The Current Evidence Regarding COVID-19 and Pregnancy: Where Are We Now and Where Should We Head to Next?

Theodoros Kalampokas, Anna Rapani, Maria Papageorgiou, Sokratis Grigoriadis, Evangelos Maziotis, George Anifandis, Olga Triantafyllidou, Despoina Tzanakaki, Spyridoula Neofytou, Panagiotis Bakas, Mara Simopoulou and Nikolaos Vlahos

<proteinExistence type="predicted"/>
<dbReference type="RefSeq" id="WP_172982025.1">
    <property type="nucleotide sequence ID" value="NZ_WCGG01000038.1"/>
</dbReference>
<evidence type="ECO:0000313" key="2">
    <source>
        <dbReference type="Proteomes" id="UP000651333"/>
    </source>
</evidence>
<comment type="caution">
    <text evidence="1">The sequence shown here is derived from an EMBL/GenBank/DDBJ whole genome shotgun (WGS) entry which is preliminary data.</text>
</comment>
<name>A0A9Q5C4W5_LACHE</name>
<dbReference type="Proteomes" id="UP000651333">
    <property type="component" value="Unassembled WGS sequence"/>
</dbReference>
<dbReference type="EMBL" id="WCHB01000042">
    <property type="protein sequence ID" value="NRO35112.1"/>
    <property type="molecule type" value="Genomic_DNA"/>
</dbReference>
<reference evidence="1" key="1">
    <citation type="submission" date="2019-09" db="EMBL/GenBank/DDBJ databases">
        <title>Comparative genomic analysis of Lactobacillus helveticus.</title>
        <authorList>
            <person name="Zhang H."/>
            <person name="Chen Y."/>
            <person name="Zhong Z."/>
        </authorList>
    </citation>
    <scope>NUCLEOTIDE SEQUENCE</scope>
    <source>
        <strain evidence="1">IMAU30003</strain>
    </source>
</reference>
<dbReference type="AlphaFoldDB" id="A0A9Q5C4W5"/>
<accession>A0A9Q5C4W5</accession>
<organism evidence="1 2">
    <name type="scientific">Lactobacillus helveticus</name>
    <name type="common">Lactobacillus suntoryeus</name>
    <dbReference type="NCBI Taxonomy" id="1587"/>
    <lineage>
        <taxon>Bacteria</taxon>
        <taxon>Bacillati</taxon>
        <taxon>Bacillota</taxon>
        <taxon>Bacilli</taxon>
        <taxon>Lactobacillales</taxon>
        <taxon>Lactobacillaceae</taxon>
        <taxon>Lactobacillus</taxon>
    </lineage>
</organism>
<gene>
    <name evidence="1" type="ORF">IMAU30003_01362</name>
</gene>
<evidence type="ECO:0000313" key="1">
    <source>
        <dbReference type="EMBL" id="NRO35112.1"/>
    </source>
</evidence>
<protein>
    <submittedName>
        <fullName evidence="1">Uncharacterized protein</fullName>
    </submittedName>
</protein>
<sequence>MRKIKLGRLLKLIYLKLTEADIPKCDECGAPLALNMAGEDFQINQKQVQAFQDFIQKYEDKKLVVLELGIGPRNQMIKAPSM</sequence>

Abstract: Despite the volume of publications dedicated to unraveling the biological characteristics and clinical manifestations of SARS-CoV-2, available data on pregnant patients are limited. In the current review of literature, we present an overview on the developmental course, complications, and adverse effects of COVID-19 on pregnancy. A comprehensive review of the literature was performed in PubMed/Medline, Embase, and Cochrane Central databases up to June 2021. This article collectively presents what has been so far reported on the identified critical aspects, namely complications during pregnancy, delivery challenges, neonatal health care, potential routes of viral transmission, including vertical transmission or breastfeeding, along with the risks involved in the vaccination strategy during pregnancy. Despite the fact that we are still largely navigating uncharted territory, the observed publication explosion in the field is unprecedented. The overwhelming need for data is undoubtable, and this serves as the driver for the plethora of publications witnessed. Nonetheless, the quality of data sourced is variable. In the midst of the frenzy for reporting on SARSCoV-2 data, monitoring this informational overload is where we should head to next, considering that poor quality research may in fact hamper our attempts to prevail against this unparalleled pandemic outbreak.

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